Tuesday, 27 November 2012

The Chronicles of Ladakh - Part 14 - A Bone Crushing Journey to Manali

Previous: On Manali Leh Highway and the Real Adventure

Day 14, 21st September, 2012 – A Bone Crushing Journey to Manali

Bharatapur > Baralacha La > Zingzing Bar > Jispa > Keylong > Tandi > Khoksar > Rohtang La > Marhi > Manali (210 Km)

We saw the dawn breaking at around 6.15 in the morning, we were still awake. As soon as the faintest of the light could be seen, I planned to wake up the nephew-uncle couple and start. Before that I just was curious to see the surroundings where we spent the night, since we couldn’t do the same for obvious reasons when we turned up.
I went outside and was hit by the cold immediately and the scene. It was completely covered by snow from every direction, and as far as I could see it was all white. No wonder it was so cold.
Snow Everywhere


I quickly woke up the drivers and they were ready within 15 minutes and took oath that they would drop me at Manali at any cost, no matter what it takes. We were touched and started at 7 am.  As soon as the car started moving, we had to shut the window since the chilled air was freezing us instantaneously. We drove through the surreal vistas and within 15 minutes we crossed Baralacha La and found a smooth tarred road with occassional bat patches. After crossing Baralacha La, we entered the Himachal region (the Lahaul Spiti side). It was all descent through the smooth roads now.
Approaching Baralacha La
From Baralacha La top
Slowly the snowy mountain peaks were moving further away. We crossed a couple of more Taals (In Himachali, Taal means Lake) Suraj Taal and Deepak Taal. We stopped at Zingzing Bar which is another tent settlement and had some tea. We came to know that the whole area recevied huge snowfall yesternight and that’s why it was so cold and full of fresh snow everywhere. So we made the right decision not to travel at night.
Suraj Taal - from where the Bhaga River is originated
On our way - the yellow and blue dots ar the tents at Zingzing Bar
 
Deepak Taal
We started again, the next intended stop was Keylong. As soon as we were closing Jispa, the Vistas changed from Ladakh’s barren landscapes to eye-soothing sceneries full of trees and flowers. The Bhaga river was passing with its bluish water towards Tandi to be the Chandrabhaga.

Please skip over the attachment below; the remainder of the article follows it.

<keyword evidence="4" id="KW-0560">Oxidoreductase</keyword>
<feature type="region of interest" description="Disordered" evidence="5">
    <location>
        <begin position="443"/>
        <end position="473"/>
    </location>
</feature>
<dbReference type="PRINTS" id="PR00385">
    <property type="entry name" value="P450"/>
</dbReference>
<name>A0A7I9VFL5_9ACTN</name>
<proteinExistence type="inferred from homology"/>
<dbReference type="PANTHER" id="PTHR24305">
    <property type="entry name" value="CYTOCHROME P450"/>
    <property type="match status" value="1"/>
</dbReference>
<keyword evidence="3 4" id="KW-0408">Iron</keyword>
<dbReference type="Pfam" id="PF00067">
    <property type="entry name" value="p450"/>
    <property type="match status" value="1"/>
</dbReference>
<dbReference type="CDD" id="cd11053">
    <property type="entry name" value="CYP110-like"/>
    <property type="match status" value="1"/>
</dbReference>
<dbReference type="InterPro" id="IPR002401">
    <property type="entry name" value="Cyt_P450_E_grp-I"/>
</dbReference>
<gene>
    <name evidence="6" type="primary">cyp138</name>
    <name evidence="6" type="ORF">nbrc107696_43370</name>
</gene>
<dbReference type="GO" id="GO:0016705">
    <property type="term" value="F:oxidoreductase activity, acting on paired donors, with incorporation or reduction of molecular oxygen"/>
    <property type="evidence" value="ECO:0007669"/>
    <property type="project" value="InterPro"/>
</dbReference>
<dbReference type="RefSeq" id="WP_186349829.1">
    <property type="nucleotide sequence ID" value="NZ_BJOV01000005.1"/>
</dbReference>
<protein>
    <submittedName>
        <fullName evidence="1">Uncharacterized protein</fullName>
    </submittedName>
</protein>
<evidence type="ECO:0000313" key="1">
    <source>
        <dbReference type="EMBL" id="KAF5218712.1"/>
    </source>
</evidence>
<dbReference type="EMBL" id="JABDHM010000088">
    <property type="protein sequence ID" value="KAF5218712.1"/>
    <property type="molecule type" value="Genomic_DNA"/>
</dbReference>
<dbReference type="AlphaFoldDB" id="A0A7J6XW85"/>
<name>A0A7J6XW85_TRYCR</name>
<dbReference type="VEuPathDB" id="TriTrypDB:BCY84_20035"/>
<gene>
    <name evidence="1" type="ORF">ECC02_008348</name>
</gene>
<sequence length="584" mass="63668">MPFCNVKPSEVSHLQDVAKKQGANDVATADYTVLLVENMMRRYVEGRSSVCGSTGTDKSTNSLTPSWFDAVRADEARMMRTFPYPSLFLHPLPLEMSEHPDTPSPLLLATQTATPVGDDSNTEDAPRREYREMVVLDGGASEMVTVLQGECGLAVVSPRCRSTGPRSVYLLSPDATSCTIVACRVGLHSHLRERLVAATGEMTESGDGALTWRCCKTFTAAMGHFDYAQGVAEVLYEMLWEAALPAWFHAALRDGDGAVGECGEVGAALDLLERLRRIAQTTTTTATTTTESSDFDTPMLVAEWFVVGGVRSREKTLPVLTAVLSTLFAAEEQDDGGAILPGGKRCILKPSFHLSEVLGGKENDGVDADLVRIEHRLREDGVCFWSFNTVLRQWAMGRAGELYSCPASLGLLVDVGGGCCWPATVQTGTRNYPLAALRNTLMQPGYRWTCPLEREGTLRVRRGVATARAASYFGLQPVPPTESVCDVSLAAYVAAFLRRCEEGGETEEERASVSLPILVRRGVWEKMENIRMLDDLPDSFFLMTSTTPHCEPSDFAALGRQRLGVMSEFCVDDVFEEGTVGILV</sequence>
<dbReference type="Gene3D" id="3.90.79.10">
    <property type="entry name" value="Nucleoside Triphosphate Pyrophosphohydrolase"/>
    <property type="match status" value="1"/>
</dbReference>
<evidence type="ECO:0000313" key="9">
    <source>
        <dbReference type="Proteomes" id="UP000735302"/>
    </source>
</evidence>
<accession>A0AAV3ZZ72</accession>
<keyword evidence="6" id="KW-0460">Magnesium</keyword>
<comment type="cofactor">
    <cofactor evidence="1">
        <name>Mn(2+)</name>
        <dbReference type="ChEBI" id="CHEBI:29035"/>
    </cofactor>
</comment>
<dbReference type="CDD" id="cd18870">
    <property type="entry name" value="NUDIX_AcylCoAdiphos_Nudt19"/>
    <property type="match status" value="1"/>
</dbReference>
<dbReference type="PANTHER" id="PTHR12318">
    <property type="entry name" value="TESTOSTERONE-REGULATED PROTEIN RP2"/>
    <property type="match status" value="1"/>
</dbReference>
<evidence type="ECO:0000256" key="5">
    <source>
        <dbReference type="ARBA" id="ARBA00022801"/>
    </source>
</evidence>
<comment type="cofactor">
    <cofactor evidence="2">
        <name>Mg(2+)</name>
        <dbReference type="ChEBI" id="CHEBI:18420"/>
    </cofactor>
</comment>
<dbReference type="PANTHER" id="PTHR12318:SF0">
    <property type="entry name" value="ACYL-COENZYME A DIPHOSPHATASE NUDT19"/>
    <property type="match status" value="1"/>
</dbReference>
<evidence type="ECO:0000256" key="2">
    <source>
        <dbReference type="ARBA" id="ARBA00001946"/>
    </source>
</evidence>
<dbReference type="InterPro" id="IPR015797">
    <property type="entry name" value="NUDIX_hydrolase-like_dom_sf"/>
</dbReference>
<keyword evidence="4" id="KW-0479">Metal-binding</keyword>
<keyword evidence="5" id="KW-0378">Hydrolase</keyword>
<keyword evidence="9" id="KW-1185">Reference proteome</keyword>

View from the car
Bhaga River
Approaching Jispa
Himachal at the left and Ladakh at the right
A View from Jispa
We reached Keylong without any more incidents. While we had breakfasts there, the nephew got the puncture repaired. We came to know that they stay in Keylong only, so the nephew stayed back. We loved Keylong, not because it is full of breathtaking landscape – it is – but perhaps because we felt safe with the civilization around – we are, after all, dwellers of urban lands!
A view from Keylong
Another view from Keylong
Enroute to Rohtang, we visited the confluence of Chandra and Bhaga river at Tandi – it gave birth to the river Chandrabhaga.
Confluence of Chandra and Bhaga at Tandi
We passed Khoksar and the ascent started for the final frontier – the Rohtang La. The journey was bone crushing and frightening. The road was narrow, there was no sign of tar anywhere – it was all slush and bumpy. The Qualis was swaying like a small dinghy facing a gigantic storm in the middle of an ocean with nowhere to go, it felt like the journey could be ended at any instant with our car falling down through the gorge – but fortunately it did not happen. We reached Rohtang safely, but with too much bodyaches. No wonder Rohtang La means ‘heap of dead bodies’.
Towards Rohtang
One of the many waterfalls on the way
Rohtang looked amazing in the broad daylight as we could see the Lahaul Spiti region at one side and Manali region at the other. We took a breather at Rohtang and visited the Beas Kund temple at the top.
View from Rohtang Pass - towards Lahaul Spiti
Rohtang Pass top
View from Rohtang Pass - towards Manali
The descent from Rohtang was as scary as the ascent. The similar slushy, bumpy and narrow roads made us again feel that we were close to our last day. On top of that, the added challenge was the number of cars coming from the opposite direction. However, this torture didn’t last long as we soon came across a smooth tarred road. From then on, it was a straightforward drive to Manali through the amazing greeneries what Himachal Pradesh is known for. It felt so nice to be back among people and close to the green meadows.
Manali Calling....
We reached Manali at around 4.30 in the afternoon. We checked in to Hotel Van Vihar, a small but cosy abode, just opposite to the Van Vihar Park in Manali and at a stone’s throw distance from the Mall. We wasting no time, got freshened up and slept and slept till 9 in the night! We had dinner outside and again came back to have some more sleep!
To Be Continued...

Next: End of One Journey is the Begginning of Another

3 comments:

  1. I've read all your days on ladakh very well written and very well captured. I am planning for ladakh trip on June 17. The Hanle and Tso moriri information was very helpful! Thank you :)

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    Replies
    1. Thanks very much for going through the blog and the kind appreciation. I wish you all the best for your upcoming trip. Please note that the IAO guest house at Hanle does not allow tourists any more. There are homestays in Hanle for tourists which the travelers can avail. Just thought to let you know in case you are planning to visit Hanle.

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